Eat People: And Other Unapologetic Rules for Game-Changing Entrepreneurs
Now, after more than a decade into the new millennium, it is time to start seeing, acting, and doing things from a 21st century perspective. The rate of progress over the last century was more than ever recorded in the history of the human race, and with digital technology, progress will not stop. If anything, change will come faster. In order to face these changes, the willingness to look to the future is necessary, and understanding the need to eat people is one required tool to make it possible.
Andy Kessler provides a baker’s dozen of rules that provide much food for thought in Eat People: Unapologetic Rules for Game-Changing Entrepreneurs. But, foodie clichés aside, Kessler’s message is a wake-up call to those budding or wannabe entrepreneurs as much as it is to the slumbering moguls and managers.
If the concept of eating people is unsettling—and that’s just the title—the rest of the book is bound to rile complacency. Embrace the exceptional. Don’t be scared to “eat people” and eliminate jobs that are counterproductive. In the end, the new jobs created will require more skills. Those people who have been “eaten” may well come out ahead (if they choose) recycled and fit for some other purpose through retraining or by simply moving on and getting out of the way.
Mr. Kessler is an engineer by trade and education, but migrated into the area of finance and is a former hedge fund manager. He has had access to pick the brains of some of the wealthiest people on Earth, but he’s also picked the brains of some of the smartest people. Wealth does not guarantee intellect, as Mr. Kessler admits, but brains will create wealth—if it’s allowed—and there are many things that prevent this, one of them being “political entrepreneurs” and the reluctance to eat people.
After decades of experience, starting from his tenure working in Bell Labs and through the present, Mr. Kessler has observed, time and again, the combination of things that have created wealth, and not just monetary wealth, but things that have gone on to help humanity. Eat People may present an “unapologetic” line of reasoning, but there is still a wee bit of moral fiber to be found.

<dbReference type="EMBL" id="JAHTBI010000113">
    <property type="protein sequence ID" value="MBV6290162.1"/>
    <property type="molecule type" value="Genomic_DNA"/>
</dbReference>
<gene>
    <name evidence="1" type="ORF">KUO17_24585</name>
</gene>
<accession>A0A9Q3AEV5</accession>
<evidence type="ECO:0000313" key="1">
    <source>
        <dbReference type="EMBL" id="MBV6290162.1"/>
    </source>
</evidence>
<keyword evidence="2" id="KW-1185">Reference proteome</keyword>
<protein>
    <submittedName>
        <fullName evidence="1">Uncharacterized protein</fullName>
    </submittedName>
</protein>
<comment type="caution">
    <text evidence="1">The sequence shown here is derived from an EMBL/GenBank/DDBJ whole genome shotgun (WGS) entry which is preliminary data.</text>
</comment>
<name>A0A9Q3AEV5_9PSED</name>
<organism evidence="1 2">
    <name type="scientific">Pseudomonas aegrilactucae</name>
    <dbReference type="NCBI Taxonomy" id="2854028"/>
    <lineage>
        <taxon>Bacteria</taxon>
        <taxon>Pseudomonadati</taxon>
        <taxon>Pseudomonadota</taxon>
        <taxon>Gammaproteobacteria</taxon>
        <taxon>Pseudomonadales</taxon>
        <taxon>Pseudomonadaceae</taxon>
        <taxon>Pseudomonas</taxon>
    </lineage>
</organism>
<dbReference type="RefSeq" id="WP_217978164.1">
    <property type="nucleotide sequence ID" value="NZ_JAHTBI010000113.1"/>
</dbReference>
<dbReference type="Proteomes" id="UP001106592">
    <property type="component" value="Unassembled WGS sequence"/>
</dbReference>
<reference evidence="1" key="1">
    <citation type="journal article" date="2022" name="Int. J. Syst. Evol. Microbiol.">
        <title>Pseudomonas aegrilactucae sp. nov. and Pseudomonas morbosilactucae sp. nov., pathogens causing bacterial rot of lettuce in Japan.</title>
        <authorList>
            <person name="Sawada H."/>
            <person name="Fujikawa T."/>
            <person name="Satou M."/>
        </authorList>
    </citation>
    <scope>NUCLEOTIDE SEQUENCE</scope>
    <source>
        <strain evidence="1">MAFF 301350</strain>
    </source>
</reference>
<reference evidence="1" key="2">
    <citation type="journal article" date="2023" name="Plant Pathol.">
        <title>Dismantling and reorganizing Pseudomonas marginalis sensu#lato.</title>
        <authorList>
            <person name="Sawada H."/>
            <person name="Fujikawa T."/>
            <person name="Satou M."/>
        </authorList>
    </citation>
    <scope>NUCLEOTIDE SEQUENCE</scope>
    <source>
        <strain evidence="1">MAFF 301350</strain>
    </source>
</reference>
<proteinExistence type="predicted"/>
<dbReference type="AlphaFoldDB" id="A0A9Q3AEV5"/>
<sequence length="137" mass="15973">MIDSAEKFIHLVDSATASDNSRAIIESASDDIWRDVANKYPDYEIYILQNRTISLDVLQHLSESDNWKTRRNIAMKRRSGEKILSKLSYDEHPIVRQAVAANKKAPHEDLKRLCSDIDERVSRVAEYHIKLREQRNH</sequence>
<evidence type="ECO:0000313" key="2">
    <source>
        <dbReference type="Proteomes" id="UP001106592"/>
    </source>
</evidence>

Using many examples and a bit of wry humor, Mr. Kessler tries to distill some of the complexities found in the areas of economics and high finance. One of these is his preferred working definition of “economy” (as in “the state of . . .”). His definition means “a system that increases the standard of living of its participants.” This is a bit more apt than the clinical “allocating of scarce resources” and other definitions used in Economics courses. But the idea of increasing the standard of living for as many people possible is about as touchy-feely Kessler will get because at some point, to be successful in business there can be no squeamishness about eating people.
Mr. Kessler has developed a name for the next-generation entrepreneur: “Free Radical.” Based from the chemistry concept on how free radicals can be used to create things like energy, Mr. Kessler’s Free Radicals are people who use their minds, skills, resources, networks to create personal wealth while improving the standard of life for others.
He points out that Eat People is in part a response to Rules for Radicals by Saul Alinsky. You don’t redistribute wealth, or soothe your conscious by saying you’re disassembling the machine from within in order to redistribute wealth. You create wealth by creating the means for more people to be productive and raise their standard of living. Give a man a fish, he eats for a day. Teach a man to fish, he eats for life.